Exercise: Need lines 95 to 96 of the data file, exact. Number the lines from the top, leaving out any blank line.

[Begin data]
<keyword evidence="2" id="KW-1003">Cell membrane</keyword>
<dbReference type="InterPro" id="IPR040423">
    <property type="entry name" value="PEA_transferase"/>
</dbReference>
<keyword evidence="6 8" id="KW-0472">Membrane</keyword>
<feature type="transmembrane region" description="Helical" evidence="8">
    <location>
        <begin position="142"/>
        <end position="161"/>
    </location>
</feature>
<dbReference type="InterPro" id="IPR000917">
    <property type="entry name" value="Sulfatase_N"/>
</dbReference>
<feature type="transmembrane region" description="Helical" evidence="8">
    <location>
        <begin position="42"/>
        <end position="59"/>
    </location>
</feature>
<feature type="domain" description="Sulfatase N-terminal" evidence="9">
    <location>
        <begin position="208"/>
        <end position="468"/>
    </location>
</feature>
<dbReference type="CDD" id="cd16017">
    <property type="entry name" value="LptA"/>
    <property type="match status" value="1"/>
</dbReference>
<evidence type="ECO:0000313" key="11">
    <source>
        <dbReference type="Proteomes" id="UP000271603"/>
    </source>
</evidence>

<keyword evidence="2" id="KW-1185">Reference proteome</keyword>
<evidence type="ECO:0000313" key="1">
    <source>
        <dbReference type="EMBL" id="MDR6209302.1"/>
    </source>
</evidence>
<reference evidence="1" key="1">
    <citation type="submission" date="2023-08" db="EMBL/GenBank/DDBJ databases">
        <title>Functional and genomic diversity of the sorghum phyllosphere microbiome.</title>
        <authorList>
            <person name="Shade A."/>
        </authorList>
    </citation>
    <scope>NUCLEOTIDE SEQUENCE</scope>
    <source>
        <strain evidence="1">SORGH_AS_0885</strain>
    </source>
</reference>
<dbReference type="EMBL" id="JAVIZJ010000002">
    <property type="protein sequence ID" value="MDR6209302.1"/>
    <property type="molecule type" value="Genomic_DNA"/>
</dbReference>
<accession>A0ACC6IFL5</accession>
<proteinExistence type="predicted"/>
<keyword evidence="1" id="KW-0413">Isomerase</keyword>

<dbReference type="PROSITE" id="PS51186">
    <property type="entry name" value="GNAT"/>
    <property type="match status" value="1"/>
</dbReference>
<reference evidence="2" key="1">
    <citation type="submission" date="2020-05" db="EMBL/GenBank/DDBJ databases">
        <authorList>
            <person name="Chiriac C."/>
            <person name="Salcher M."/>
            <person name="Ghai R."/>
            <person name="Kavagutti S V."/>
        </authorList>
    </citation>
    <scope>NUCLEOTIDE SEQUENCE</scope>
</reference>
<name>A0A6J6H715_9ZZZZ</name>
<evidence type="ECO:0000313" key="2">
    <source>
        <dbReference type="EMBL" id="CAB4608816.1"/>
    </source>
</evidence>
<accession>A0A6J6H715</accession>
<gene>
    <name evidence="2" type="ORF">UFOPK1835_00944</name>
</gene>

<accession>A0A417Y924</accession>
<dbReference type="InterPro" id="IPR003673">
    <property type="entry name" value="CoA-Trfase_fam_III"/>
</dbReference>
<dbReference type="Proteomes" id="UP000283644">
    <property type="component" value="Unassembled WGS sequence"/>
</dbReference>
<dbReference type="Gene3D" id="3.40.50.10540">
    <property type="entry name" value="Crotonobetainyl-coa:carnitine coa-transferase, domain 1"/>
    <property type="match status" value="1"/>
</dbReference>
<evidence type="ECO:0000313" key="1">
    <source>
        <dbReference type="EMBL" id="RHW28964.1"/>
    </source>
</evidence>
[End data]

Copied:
    <property type="match status" value="1"/>
</dbReference>